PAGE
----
According to Yahoo Sports, pay cuts are coming at MLS headquarters.
“Major League Soccer will decrease the salaries of most of its 300 New York City-based employees in response to the financial impact caused by the coronavirus pandemic.”
The league will also “temporarily freeze new hires” but they will not lay off or furlough any “full-time workers for now.” Those at the top, and rightfully so, will take the biggest pay cuts with “MLS commissioner Don Garber and top deputies Mark Abbott and Gary Stevenson [taking] a 25 percent reduction of pay.” Others in the organization will take 10 to 20 percent cuts.
Some lower, entry-level and lower-compensated works will fortunately not have their pay impacted.
Sources also confirmed to Yahoo and to The Athletic that “MLS players will continue to be paid their full salaries by their clubs.” Wildly, at this time May 10th is still the expected return date, though that seems unrealistic (Forbes says July is more likely). If games are missed, Doug McIntyre at Yahoo states, “if the 2020 MLS season can’t resume until deep into the summer and the full slate can’t be played, players would almost certainly have their salaries slashed.”
Sam Stejskal at The Athletic on the other hand says otherwise.
“Multiple sources said that MLS player contracts do not include force majeure clauses — mechanisms by which one or both parties in a contract are released from liability thanks to a major event out of both parties’ control, such as a global pandemic. If such a clause were to exist in player contract, it could allow the league to slash player pay. As of now, any cuts would have to be agreed to by players and the MLS Players Association.”
Another complicating factor for MLS is that, unlike many of the worlds biggest sport leagues, they make a lot of their money on game day. A disproportionate 40 percent according to Stejskal.
“One executive estimated that most organizations draw around 40 percent of their overall annual revenue from home games, where they earn income from ticket, concession, parking and merchandise sales. That percentage would rise if sponsorship money tied to matches is factored in. The more games the league has to cancel or play behind closed doors due to the COVID-19 outbreak, the more of that money gets lost.”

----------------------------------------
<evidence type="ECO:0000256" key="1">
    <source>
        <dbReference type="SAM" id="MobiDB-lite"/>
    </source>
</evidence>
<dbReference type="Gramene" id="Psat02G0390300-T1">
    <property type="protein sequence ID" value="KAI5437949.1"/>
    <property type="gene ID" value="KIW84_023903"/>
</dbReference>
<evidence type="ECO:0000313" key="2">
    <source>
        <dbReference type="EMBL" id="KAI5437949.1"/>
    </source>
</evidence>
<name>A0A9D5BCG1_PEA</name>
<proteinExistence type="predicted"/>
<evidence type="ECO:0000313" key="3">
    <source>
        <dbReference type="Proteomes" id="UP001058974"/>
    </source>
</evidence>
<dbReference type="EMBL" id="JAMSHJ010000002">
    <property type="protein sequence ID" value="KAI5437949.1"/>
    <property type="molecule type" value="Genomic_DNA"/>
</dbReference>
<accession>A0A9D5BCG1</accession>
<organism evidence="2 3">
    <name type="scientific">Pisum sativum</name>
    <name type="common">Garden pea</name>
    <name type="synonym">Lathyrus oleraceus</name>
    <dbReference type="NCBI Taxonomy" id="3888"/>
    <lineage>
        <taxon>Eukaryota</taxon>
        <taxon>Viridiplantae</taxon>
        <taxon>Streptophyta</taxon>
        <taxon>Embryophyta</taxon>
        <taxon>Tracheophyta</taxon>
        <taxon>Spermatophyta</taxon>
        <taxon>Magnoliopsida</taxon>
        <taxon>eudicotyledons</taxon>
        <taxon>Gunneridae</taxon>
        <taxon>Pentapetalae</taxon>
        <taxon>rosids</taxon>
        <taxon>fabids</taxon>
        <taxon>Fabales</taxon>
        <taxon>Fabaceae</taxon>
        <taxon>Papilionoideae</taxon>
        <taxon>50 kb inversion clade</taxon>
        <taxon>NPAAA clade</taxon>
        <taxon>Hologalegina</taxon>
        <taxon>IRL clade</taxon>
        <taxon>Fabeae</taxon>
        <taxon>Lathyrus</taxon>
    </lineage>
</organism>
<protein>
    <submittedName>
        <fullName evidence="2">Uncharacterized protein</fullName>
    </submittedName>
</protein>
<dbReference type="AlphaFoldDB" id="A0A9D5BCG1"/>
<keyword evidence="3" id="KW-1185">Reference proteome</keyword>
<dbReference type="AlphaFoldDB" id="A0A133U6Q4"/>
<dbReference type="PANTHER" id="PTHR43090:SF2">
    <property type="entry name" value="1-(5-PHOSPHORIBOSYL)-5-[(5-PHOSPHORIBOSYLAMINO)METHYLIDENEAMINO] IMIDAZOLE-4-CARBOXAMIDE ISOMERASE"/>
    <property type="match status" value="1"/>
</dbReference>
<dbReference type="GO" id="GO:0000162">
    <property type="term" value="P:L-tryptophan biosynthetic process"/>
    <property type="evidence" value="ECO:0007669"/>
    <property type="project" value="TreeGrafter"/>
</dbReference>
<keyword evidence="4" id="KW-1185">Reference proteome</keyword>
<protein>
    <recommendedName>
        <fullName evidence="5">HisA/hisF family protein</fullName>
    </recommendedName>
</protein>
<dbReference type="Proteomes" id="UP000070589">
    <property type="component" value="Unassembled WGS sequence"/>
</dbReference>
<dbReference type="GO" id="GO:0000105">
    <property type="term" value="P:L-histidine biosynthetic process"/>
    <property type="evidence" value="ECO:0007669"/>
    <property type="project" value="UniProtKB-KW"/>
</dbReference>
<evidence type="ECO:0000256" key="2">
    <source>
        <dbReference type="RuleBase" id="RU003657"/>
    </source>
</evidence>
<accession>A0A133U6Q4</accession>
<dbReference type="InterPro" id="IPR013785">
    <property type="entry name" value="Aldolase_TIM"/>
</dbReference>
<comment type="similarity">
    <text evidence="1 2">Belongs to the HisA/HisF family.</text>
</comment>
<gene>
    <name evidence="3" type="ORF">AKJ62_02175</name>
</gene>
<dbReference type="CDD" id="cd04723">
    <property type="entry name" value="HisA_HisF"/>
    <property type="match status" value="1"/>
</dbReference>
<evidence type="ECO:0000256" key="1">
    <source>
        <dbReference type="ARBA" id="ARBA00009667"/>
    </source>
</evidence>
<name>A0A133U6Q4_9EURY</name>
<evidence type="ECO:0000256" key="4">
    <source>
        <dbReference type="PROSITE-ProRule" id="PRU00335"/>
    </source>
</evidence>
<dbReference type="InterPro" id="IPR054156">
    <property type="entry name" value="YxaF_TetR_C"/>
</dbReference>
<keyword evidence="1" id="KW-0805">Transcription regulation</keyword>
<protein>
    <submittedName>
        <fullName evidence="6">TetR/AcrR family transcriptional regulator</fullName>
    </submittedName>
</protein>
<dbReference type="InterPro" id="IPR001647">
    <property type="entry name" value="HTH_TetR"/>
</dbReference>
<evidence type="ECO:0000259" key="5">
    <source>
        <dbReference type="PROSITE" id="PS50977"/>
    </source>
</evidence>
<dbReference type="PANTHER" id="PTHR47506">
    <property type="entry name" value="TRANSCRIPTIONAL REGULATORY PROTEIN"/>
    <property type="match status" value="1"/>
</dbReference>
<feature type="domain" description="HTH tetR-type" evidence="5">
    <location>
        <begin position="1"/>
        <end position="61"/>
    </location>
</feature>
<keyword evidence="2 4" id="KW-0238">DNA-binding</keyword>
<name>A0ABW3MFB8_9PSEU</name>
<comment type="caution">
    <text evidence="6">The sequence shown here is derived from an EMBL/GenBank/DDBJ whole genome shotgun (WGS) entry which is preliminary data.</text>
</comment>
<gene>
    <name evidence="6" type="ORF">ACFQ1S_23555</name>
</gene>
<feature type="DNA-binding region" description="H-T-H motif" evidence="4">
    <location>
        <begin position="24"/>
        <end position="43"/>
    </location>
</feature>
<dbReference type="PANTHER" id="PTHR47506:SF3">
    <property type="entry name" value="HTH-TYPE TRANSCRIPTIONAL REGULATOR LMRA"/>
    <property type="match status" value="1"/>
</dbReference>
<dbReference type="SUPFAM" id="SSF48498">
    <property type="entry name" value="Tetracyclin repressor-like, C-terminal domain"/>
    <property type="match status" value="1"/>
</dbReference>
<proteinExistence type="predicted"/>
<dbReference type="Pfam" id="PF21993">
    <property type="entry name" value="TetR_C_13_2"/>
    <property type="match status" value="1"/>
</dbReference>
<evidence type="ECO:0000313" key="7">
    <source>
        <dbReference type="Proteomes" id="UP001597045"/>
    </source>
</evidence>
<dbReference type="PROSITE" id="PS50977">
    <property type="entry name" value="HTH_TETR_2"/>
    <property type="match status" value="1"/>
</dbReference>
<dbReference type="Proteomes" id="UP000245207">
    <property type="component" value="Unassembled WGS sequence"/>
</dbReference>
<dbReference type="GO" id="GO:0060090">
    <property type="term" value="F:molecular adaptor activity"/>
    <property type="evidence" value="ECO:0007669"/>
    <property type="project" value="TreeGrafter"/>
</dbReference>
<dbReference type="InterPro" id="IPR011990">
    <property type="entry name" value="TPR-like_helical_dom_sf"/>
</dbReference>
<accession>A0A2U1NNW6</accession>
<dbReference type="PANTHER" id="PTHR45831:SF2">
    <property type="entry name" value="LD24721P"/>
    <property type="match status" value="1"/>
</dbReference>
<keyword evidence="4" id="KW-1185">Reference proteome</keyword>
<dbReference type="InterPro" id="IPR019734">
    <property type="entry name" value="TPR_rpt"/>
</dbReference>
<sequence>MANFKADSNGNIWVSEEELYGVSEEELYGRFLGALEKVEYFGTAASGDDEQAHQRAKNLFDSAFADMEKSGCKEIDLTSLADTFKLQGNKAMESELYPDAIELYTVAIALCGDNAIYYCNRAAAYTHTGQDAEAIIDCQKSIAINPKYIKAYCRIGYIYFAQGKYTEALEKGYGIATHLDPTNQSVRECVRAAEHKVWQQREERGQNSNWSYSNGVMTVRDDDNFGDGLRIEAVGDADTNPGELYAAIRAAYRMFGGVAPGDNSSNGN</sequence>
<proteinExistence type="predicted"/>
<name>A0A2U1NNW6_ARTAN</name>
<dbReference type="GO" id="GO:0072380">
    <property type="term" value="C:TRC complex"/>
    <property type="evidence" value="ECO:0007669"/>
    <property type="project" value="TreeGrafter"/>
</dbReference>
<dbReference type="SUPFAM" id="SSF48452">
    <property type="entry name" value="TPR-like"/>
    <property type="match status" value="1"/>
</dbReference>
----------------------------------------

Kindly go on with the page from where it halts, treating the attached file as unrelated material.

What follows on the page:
That could make it difficult to pay players and staff. Then again, most MLS teams are owned by billionaires so it’s definitely hard to feel sympathy for them in the same way we can for lower-level staffers and game day employees and the rest of the people who have lost their jobs already.
A Peak into MLS Team Revenue
Another interesting bit that could have been missed when Forbes put out their annual revenue numbers is just how small — relatively speaking — MLS clubs are in the greater business world. Sporting Kansas City are apparently firmly in the “middle-class” category.
“Low-earning teams like Colorado, Houston and Montreal bring in about $20 million per season; middle-class clubs like D.C., Orlando, Cincinnati and Kansas City are typically in the $35-$40 million range; higher-profile teams like Seattle, Portland and New York City have about $50 million in revenue. The biggest earners, Atlanta and the LA Galaxy, to name two, are north of that, with their revenue reaching from $60-$75 million. Those numbers don’t touch those for NHL teams, which, according to Forbes, averaged $165 million in revenue in the 2018-19 season. NBA teams pulled in an average of $292 million in that same campaign.”
That could mean team’s qualify for low interest federal loans to continue to pay employees making under $100,000 per year. Presumably that includes players on a Reserve Minimum Salary ($63,547 in 2020) or a Senior Minimum Salary ($81,375 in 2020) or even slightly above that.
How do Sporting KC Fit Into This?
The Blue Testament reached out to the team for comment on whether staff members would have their pay cut and if game day staff were still being compensated at Children’s Mercy Park despite no games being played.
Here is the answer we received:
“Sporting KC has no comment on reports that the league, or other clubs, are imposing pay cuts. And yes, Sporting KC does have a means of support in place for part time associates.”
So it’s unclear if they are cutting pay in any way for their staff, but they are supporting their part-time associates in some way.
Update: Peter Vermes talked on 810 WHB about a voluntary pay cut he and the other member’s of the club’s senior leadership took.
“We thought it was important for us to understand that this is much bigger than just us as individuals and that there is a lot of difficulty still to come,” said Vermes. “And so we went to ownership and basically volunteered that the leadership group would give up 20 percent of their salary for the benefit of the club and everything else moving forward.”
The Blue Testament will continue to follow these stories as the situation unfolds.